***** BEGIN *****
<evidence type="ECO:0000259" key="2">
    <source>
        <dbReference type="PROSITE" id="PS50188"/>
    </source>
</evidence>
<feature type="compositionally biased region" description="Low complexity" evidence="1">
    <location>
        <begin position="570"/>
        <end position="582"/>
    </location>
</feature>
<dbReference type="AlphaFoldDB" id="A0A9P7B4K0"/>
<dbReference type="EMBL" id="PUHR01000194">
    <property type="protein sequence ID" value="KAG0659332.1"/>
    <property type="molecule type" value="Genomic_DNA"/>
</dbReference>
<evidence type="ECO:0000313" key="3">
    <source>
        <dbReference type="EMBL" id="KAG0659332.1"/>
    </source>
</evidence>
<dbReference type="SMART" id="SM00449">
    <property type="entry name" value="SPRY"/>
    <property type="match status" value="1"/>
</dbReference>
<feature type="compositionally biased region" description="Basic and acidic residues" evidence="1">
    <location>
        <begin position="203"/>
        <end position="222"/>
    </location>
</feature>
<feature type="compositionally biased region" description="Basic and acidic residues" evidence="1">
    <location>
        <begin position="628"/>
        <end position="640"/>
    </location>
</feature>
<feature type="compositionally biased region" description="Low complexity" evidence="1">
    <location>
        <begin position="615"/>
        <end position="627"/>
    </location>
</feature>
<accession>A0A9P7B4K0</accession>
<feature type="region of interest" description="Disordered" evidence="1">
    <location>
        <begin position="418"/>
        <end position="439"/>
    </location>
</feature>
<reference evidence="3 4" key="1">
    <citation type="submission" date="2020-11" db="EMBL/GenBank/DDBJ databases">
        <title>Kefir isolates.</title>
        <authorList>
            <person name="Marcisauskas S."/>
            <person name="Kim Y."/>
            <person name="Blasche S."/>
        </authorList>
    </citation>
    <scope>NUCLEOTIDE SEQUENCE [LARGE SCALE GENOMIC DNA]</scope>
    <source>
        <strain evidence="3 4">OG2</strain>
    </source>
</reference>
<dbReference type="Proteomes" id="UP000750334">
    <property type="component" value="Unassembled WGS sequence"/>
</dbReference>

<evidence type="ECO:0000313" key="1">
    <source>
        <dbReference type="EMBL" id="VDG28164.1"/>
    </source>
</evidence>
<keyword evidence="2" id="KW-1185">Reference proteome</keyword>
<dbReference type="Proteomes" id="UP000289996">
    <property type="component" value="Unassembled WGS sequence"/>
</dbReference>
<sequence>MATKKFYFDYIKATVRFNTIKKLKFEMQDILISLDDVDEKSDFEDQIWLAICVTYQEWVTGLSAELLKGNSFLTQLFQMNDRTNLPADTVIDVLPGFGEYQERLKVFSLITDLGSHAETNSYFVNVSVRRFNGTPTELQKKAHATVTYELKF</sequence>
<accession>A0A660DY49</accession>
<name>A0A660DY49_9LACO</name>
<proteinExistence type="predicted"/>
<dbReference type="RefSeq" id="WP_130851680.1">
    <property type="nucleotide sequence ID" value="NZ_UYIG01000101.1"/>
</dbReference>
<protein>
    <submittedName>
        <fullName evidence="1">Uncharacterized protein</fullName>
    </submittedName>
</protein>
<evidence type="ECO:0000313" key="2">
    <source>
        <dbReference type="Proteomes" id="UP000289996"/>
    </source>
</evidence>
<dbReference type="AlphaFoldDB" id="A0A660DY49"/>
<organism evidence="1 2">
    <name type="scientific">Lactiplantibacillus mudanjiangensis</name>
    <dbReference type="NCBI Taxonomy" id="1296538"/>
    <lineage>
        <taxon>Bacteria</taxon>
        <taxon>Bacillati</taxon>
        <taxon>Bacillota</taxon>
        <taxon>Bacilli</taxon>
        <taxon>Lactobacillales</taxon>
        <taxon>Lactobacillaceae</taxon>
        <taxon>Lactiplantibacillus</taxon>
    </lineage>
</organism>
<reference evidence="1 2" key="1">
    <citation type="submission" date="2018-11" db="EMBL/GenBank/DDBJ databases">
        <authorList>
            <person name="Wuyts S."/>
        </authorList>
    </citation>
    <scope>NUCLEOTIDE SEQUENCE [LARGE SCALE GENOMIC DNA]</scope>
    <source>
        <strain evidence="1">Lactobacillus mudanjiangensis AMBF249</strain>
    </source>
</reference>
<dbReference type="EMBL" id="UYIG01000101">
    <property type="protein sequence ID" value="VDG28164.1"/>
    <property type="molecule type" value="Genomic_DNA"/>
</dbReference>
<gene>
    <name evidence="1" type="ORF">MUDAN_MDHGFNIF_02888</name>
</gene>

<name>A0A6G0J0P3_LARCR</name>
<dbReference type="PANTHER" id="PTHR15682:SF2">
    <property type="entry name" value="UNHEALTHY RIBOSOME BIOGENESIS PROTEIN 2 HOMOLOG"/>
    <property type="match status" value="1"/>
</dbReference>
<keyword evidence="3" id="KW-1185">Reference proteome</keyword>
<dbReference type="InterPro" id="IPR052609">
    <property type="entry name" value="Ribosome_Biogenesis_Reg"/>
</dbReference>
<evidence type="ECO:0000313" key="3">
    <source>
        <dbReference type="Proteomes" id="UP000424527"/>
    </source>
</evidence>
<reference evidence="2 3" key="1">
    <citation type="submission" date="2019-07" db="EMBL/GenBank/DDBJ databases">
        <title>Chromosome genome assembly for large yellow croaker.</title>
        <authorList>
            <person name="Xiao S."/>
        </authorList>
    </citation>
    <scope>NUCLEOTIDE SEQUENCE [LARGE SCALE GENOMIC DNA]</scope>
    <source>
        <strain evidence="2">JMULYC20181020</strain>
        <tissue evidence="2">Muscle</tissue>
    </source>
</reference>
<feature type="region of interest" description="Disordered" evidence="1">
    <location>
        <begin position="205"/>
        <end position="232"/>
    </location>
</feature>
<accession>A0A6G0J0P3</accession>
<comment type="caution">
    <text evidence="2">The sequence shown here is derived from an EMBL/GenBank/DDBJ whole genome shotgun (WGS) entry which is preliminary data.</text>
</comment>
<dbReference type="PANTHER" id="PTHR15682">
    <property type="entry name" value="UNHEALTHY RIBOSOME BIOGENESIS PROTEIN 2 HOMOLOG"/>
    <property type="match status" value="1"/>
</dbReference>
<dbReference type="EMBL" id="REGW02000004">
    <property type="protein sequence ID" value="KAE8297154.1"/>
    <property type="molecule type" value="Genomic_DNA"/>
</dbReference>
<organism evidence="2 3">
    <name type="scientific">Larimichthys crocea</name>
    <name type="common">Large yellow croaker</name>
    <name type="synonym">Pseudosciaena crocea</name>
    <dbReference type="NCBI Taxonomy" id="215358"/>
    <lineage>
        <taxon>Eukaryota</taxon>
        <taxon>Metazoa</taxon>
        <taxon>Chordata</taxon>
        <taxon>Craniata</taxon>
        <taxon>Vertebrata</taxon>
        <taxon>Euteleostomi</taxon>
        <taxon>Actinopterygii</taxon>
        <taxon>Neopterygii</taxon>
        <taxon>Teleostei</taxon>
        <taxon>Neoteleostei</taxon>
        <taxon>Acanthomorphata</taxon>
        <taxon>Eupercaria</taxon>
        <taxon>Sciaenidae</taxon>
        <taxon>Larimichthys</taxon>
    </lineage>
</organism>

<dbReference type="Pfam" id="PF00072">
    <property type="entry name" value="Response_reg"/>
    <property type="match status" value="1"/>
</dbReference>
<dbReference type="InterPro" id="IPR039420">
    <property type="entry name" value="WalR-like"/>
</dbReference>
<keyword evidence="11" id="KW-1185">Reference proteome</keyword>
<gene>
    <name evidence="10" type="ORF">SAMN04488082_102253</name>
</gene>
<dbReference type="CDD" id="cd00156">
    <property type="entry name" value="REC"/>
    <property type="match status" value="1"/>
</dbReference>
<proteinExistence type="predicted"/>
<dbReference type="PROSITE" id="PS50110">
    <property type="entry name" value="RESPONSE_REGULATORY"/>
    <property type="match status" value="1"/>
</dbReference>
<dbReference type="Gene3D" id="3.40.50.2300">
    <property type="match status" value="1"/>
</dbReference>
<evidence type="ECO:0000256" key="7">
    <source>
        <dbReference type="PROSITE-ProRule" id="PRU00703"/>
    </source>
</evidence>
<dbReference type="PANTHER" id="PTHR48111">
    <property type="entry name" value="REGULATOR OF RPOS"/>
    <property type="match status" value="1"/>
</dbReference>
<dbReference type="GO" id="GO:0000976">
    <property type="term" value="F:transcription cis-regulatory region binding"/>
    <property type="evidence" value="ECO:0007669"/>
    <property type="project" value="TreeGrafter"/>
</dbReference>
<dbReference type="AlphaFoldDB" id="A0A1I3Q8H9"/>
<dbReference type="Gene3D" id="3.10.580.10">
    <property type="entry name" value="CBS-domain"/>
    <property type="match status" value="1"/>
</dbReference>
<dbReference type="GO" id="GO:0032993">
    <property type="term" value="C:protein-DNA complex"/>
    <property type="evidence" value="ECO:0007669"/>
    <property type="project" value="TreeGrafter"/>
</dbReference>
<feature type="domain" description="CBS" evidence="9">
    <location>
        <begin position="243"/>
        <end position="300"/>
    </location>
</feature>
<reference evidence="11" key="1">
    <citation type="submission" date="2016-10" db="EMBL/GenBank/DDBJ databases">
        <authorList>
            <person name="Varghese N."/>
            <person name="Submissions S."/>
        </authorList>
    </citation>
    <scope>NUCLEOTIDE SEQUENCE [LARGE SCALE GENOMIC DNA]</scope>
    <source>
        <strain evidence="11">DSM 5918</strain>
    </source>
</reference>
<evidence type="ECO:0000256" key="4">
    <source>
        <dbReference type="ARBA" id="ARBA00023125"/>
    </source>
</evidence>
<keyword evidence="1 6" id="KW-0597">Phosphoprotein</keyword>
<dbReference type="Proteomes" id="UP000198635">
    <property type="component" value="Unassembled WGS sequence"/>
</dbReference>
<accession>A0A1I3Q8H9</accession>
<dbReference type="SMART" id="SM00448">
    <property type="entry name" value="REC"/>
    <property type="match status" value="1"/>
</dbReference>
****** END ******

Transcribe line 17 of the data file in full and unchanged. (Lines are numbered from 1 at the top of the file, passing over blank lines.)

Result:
<evidence type="ECO:0000313" key="3">